Eyeworld CME Supplements

EW DEC_Supported by an unrestricted educational grant from EyePoint Pharmaceuticals, ImprimisRx, Ocular Therapeutix, and Omeros

This is a supplement to EyeWorld Magazine that doctors can take a test after reading and receive CME credits for.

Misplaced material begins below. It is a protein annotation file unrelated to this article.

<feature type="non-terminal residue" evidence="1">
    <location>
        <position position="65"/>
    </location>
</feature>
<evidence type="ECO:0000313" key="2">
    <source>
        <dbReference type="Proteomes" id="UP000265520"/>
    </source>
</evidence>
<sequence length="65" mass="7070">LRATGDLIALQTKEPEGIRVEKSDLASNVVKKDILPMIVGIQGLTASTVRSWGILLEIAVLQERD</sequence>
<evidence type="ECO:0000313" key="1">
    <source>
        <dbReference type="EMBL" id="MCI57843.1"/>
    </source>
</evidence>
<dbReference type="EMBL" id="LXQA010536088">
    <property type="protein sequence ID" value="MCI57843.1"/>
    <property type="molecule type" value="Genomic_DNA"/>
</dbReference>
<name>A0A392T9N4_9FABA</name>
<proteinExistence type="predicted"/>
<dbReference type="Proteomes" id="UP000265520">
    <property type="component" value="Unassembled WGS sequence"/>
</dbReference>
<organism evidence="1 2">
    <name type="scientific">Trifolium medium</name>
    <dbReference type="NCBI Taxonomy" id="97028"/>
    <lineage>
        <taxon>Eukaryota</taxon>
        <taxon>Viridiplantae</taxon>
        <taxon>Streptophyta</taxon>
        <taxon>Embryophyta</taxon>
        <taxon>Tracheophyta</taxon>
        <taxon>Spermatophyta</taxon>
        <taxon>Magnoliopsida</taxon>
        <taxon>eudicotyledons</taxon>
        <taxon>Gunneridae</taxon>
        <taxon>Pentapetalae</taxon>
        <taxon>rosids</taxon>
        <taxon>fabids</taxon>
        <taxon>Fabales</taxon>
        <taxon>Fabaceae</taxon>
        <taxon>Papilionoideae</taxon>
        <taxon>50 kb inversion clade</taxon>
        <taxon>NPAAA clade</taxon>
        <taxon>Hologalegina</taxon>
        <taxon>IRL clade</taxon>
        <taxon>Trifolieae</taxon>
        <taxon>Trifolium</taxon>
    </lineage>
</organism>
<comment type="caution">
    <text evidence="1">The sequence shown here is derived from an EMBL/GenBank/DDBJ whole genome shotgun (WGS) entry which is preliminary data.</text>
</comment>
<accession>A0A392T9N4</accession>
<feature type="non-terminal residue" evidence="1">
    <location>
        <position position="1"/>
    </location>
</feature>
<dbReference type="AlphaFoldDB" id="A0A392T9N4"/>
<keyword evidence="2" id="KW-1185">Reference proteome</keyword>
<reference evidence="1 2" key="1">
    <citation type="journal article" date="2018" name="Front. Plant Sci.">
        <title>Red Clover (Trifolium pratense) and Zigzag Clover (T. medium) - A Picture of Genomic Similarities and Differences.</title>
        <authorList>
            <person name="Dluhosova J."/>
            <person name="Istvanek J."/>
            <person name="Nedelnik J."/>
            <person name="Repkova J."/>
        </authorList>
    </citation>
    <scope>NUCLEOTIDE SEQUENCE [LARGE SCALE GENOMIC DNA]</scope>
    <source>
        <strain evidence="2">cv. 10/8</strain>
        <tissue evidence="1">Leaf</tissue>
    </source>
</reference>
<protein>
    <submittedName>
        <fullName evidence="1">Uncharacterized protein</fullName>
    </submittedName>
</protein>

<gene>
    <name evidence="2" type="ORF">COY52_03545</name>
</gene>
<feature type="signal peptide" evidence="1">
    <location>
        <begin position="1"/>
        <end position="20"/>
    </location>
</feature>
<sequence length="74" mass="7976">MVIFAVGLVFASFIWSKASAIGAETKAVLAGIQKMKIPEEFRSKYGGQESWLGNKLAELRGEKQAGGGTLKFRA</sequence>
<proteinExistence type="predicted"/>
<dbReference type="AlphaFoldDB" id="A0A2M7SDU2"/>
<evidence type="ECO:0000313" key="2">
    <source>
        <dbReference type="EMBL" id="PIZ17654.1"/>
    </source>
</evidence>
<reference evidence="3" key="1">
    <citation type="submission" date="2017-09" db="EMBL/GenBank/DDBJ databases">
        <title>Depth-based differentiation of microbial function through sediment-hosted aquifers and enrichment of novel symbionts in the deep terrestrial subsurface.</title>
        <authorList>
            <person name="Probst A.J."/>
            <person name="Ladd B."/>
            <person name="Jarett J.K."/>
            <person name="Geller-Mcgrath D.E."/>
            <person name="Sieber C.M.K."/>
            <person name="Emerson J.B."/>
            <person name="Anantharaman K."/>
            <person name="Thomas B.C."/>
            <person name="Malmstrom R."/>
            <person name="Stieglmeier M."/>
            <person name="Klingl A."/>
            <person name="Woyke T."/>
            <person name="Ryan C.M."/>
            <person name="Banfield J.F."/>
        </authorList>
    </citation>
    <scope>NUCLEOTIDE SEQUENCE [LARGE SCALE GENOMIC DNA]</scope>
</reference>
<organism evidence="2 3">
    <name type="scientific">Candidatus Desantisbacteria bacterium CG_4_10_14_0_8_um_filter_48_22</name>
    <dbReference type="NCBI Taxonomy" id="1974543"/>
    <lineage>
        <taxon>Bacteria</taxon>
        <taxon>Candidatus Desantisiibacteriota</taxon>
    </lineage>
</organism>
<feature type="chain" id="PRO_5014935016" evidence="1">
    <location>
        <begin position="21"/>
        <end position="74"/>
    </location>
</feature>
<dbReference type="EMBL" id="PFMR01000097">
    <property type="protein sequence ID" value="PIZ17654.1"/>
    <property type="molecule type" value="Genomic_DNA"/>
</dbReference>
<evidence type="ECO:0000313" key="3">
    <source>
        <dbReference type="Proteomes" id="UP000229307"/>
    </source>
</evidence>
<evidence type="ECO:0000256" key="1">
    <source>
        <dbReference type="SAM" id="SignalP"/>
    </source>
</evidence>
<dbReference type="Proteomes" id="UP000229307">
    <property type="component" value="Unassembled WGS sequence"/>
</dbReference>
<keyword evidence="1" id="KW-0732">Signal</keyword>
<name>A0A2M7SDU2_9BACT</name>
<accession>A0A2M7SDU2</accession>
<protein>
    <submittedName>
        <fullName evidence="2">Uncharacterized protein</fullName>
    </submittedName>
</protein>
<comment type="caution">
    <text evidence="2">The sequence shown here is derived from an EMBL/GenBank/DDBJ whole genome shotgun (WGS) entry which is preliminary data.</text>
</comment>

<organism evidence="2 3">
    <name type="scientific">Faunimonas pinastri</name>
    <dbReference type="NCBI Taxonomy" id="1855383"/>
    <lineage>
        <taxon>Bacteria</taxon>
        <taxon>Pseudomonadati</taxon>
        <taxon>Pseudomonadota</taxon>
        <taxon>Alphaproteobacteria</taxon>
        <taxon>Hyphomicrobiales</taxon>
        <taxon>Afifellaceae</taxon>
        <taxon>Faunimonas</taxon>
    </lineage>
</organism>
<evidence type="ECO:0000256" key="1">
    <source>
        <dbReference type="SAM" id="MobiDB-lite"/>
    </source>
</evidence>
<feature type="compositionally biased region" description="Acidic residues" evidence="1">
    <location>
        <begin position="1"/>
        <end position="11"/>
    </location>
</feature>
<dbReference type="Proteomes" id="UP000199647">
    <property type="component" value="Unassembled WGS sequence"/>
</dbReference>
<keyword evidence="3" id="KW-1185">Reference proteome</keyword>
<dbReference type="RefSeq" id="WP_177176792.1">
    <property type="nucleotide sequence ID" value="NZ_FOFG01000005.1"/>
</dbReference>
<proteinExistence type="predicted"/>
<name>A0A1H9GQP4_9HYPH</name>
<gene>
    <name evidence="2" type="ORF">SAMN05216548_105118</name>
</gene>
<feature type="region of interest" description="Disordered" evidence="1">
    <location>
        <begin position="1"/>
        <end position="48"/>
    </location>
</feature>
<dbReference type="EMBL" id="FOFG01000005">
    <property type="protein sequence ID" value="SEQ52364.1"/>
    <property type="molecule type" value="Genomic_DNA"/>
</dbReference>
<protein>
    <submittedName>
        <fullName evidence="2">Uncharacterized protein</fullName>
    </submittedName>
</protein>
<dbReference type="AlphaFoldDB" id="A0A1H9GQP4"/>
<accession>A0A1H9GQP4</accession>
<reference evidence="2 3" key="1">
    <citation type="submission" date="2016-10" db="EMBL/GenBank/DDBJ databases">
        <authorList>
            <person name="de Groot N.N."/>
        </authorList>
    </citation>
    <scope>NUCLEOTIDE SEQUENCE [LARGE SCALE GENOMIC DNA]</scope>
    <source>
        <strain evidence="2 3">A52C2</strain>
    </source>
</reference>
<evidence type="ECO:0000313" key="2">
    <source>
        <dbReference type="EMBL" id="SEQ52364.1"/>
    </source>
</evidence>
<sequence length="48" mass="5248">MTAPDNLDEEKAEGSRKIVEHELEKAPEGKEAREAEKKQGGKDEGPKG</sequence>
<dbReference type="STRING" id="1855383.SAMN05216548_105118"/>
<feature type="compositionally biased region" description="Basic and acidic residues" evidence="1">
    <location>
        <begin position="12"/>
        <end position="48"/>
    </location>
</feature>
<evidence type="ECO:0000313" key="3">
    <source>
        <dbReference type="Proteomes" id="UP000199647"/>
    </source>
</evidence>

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Improving the cataract patient experience by managing pain and inflammation W e are at the precipice of an exciting era in ophthalmology. Two new drugs have been approved—a dexamethasone intraocular suspension and a dexamethasone intracanalicular insert. Additional promising options are in the pipeline. In the 2018 ASCRS Clinical Survey, almost 90% of participants agreed that low to moderate intraocular inflamma- tion after cataract surgery can significantly affect visual quality, vision recovery time, and pa- tient comfort and satisfaction. 1 Nearly 50% of respon- dents dose NSAIDs 4 weeks after surgery for most patients, whereas 18% do not prescribe them at all. Figure 1 shows NSAID practices for high-risk patients vs. standard patients. More than 70% prescribe steroids for most standard pa- tients for 4 weeks after surgery, and 14% dose them for 2 weeks or less. More than half continue or increase steroid use postop in high-risk patients, but 16% do not use steroids differently in high-risk patients. continued on page 2 Accreditation Statement This activity has been planned and implemented in accordance with the accreditation requirements and policies of the Accreditation Council for Continuing Medical Education through the joint providership of the American Society of Cataract and Refractive Surgery (ASCRS) and EyeWorld magazine. ASCRS is accredited by the ACCME to provide continuing medical education for physicians. Educational Objectives • Compare and contrast current and emerging regimens and pharmaceutical approaches for the prevention of pain and inflammation in cataract surgery, including alternative therapeutic options designed to overcome patient compliance concerns and reduce ocular toxicity: • Advanced topical medications • Intracameral medications • Sustained-release technologies • Determine adjustments needed to pre-, intra-, and postoperative steroid and NSAID regimens for patients at greater risk for inflammation • Discuss cataract patients' perceptions of intra- and postoperative pain and the impact that it has on surgical outcomes and patient satisfaction • Describe evolving reimbursement models to expand access to new approaches to control pain and inflammation after cataract surgery Designation Statement The American Society of Cataract and Refractive Sur- gery designates this enduring material for a maximum of 1.0 AMA PRA Category 1 Credits ™ . Physicians should claim only the credit commensurate with the extent of their participation in the activity. Notice of Off-Label Use Presentations This activity may include presentations on drugs or devices or uses of drugs or devices that may not have been approved by the Food and Drug Administration (FDA) or have been approved by the FDA for specific uses. Claiming Credit To claim credit, participants must visit bit.ly/2PyXJgN to review content and download the post-activity test and credit claim. All participants must pass the post-activity test with score of 75% or higher to earn credit. Alternatively, the post-test form included in this supplement may be mailed or emailed in for credit to be awarded, and a certificate will be mailed within 2 weeks. When viewing online or downloading the material, standard internet access is required. Adobe Acrobat Reader is needed to view the materials. CME credit is valid through May 31, 2020. CME credit will not be awarded after that date. Financial Interest Disclosures Eric Donnenfeld, MD, has received a retainer, ad hoc fees, or other consulting income from AcuFocus, Alcon, Allergan, Bausch + Lomb, BVI, Elenza, CRST, Fore- sight, Icon Biosciences, Johnson & Johnson Vision, Kala, Katena, Lacripen, Merck, Novaliq, Odyssey, Ome- ga Ophthalmics, and Oys. He has received a retainer, ad hoc fees, or other consulting income and has received research support from EyePoint Pharmaceuticals. He has an investment interest in, has received a retainer, ad hoc fees, or other consulting income from, is a member of the speaker's bureau for, and has received research support from Aquesys, AcuFocus, Avedro, Elenza, Glaukos, Lacripen, LensGen, Mati Pharmac- ueticals, Mimetogen, Novabay, Ocuhub, Pogotec, RPS, Sarcode, Strathspey Crown, TearLab, TrueVision, Veracity, Versant Ventures, and Visionary Ventures. Alice Epitropoulos, MD, has an investment interest in EyeVance, NovaBay, and Physician Recommended Nutriceuticals. She has received a retainer, ad hoc fees, or other consulting income from Allergan, Bausch + Lomb, EyePoint, Johnson & Johnson Vision, Kala, Omeros, Physician Recommended Nutriceuticals, and Shire. She is a member of the speaker's bureau for Allergan, Bausch + Lomb, BioTissue, Johnson & Johnson Vision, NovaBay, Omeros, Physician Recom- mended Nutriceuticals, and Shire. She has received research support from Bausch + Lomb, Johnson & Johnson Vision, and Kala. Edward Holland, MD, is a member of the speaker's bureau for Aerie, Akros, Avedro, Azura, Bio-Tissue, BlephEx, BRIM biotech, Claris, CorneaGen, Corneat, Dompe, EyePoint, Glaukos, Hanall, IanTECH, Imprimis Pharma, Invirsa, Johnson & Johnson Vision, Kala, Katena, Licrieye, Mati, Merck KGgA, MG Thera, Mintz, Nanowafer, Novaliq, Novartis, Ocunexus, Ocuphire, Omeros, Ophthotech, OysterPoint, Precis Bio, Prometic, ReGenTee, Retear, Senju, and Shire. He has received re- search support from Mati, Novartis, Omeros, and Senju. William Wiley, MD, earns royalty or derives other financial gain from Imprimis. He has an investment interest in Clarity, Equinox, Omega, and RxSight. He has received a retainer, ad hoc fees, or other consulting income from AcuFocus, ArcScan, CorneaGen, Glaukos, Imprimis, Ivantis, Johnson & Johnson Vision, New World Medical, Omega, Surgiorythm, and Carl Zeiss Meditec. He is a member of the speaker's bureau for Alcon, Revision, and RxSight. He has received research support from Allergan, Calhoun, and RxSight. Denise Visco, MD, has received a retainer, ad hoc fees, or other consulting income from Bruder, EyePoint, EyeVance, LENSAR, Omeros, Shire, Sun Ophthalmics, and Carl Zeiss Meditec. She is a member of the speaker's bureau for LENSAR, Omeros, Shire, Sun Ophthalmics, and Carl Zeiss Meditec. She provides practice management of marking consultant services to Omeros and Carl Zeiss Meditec. She has received research support from LENSAR and Omeros. Staff member Kate Fehlhaber, PhD, has no ophthal- mic-related financial disclosures. Supported by an unrestricted educational grant from EyePoint Pharmaceuticals, ImprimisRx, Ocular Therapeutix, and Omeros. Eric Donnenfeld, MD improving the cataract patient experience: Minimizing pain and inflammation while reducing the need for topical drops By Eric Donnenfeld, MD Figure 1. Responses from the 2018 ASCRS Clinical Survey showing NSAID practices for high-risk patients vs. standard patients. Do you use NSAIDs differently in high-risk patients vs. standard patients? (Select all that apply) Inflammation/Infection Yes, I begin/increase the use of NSAIDs prior to surgery in high-risk patients Yes, I continue/increase the use of NSAIDs postoperatively No difference I don't perform cataract surgery on high-risk patients 0% 10% 20% 30% 40% 50% Click to read and claim CME credit